As the saying goes, sometimes the best offense is a good defense. This is particularly true when it comes to cyber security in the workplace.
Most business owners we talk to think that preventing cyber attacks and thwarting would-be data thieves starts with implementing top-notch security technologies, like DDoS protection services, anti-malware tools, web filtering, intrusion detection systems or firewalls. In truth, however, the best technologies in the world won’t protect your business data if your employees aren’t part of the security solution.
Your employees play a key role in ensuring the security of your computers and networks, and it’s crucial that they understand their roles and responsibilities in protecting sensitive data and your business resources. That means your first step as a business leader is to compile practices and policies that will serve as guidelines for your employees as they go about any task that involves the internet (yes, including checking their email).
There may be instances where you have special circumstances with your network or data, but generally speaking, most businesses will benefit from implementing the following policies:
1) Limit what employees can install and keep on their work machines. When in doubt, have them contact your IT personnel or their NetStandard Clarity team for permission to download a new program.
2) Implement good password practices, including a requirement that employees change their passwords every 45 to 90 days. Require that employees also use complex passwords that include a mix of uppercase and lowercase letters, numbers and symbols. If you don’t want to manage compliance, talk to your NetStandard team about automated controls for password management.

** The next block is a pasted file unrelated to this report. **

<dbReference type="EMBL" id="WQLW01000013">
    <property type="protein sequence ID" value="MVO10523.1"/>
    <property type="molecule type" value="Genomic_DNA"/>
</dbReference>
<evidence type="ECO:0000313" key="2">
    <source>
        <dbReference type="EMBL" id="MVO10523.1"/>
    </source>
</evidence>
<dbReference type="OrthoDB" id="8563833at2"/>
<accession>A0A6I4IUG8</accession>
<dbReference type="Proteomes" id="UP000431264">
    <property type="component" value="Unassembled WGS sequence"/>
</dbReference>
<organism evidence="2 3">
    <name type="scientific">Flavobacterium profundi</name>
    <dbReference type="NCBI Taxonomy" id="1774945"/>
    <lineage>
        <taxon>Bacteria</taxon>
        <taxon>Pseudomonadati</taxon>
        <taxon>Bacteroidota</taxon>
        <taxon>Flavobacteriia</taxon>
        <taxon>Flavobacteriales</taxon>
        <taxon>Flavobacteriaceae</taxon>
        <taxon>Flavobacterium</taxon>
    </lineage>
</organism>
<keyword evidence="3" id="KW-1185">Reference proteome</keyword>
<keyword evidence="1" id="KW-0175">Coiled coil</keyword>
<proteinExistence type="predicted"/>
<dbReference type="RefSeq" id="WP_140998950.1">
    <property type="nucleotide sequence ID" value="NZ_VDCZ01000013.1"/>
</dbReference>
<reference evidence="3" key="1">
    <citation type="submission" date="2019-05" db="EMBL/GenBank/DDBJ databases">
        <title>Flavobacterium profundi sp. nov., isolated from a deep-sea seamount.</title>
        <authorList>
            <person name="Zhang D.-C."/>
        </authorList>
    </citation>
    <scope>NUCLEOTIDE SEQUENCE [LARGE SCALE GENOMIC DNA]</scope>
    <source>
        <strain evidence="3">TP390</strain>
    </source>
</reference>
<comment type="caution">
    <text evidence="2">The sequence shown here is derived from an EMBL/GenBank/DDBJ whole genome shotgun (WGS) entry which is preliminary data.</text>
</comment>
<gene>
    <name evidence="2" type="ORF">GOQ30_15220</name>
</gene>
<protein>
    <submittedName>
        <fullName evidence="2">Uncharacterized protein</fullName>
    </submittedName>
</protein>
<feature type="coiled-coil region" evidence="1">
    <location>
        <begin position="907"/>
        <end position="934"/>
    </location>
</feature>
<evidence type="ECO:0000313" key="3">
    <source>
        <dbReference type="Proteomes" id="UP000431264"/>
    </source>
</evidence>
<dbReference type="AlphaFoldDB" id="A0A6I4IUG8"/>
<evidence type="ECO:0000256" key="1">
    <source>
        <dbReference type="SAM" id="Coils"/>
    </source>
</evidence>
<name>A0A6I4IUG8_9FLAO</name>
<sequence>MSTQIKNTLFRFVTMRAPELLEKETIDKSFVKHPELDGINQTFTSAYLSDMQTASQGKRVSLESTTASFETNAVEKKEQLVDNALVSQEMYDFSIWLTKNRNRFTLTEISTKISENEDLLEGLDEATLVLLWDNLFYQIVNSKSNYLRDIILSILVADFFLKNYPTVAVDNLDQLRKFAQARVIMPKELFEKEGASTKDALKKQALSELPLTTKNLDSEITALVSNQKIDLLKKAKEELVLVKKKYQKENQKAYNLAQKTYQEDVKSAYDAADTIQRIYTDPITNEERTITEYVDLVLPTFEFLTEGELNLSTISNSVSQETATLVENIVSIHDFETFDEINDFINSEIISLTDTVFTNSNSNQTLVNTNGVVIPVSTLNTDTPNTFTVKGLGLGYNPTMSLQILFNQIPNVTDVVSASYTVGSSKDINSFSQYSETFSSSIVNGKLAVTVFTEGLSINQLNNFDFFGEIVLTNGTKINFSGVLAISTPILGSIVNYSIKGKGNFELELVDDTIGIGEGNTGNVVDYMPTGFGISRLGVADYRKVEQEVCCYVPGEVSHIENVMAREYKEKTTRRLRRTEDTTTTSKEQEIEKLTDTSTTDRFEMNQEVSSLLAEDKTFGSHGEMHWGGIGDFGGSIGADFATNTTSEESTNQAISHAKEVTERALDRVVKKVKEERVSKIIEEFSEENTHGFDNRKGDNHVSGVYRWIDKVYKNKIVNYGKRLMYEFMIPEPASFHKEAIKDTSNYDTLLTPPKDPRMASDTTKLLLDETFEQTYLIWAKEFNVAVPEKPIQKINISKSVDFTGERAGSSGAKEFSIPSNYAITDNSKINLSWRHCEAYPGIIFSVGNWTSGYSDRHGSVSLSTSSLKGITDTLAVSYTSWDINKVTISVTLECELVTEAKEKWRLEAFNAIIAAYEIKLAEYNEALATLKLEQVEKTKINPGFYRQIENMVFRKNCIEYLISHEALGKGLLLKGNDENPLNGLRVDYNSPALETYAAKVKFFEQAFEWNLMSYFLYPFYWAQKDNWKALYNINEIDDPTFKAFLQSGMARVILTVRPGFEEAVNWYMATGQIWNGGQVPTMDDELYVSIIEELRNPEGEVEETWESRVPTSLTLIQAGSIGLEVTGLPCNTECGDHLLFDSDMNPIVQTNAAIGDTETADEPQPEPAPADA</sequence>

3) Educate your employees on the pervasive problem of suspicious links, and let them know these links aren’t just connected to email. Employees can infect your network by clicking on links in emails and social media posts, online ads, attachments, and infected websites. Tell your employees if they aren’t sure about the validity of a link, DON’T CLICK. Rather, call the sender and ask if they meant to send the link first.
4) Implement automatic backups for your employee machines and corporate data, but be sure your employees understand your backup solution. Some backup solutions can only recover deleted information for a certain amount of time. It’s important your employees understand that a backup solution is not the same as an archive solution.
5) Provide ongoing education that includes updates on any security threat you may hear about. This will help you protect your employees from nasty infections like CryptoLocker or vulnerabilities like Shellshock. Ask them to be alert to anything unusual happening with their computer as well, and be sure they know who to contact if they have a potential issue—sometimes it helps to provide a direct phone number they can stick on their desk.
Large corporations often hold formal training sessions to educate their employees on cyber security, but for small and mid-sized companies, an informal discussion and a handout for their desktop can often do the trick.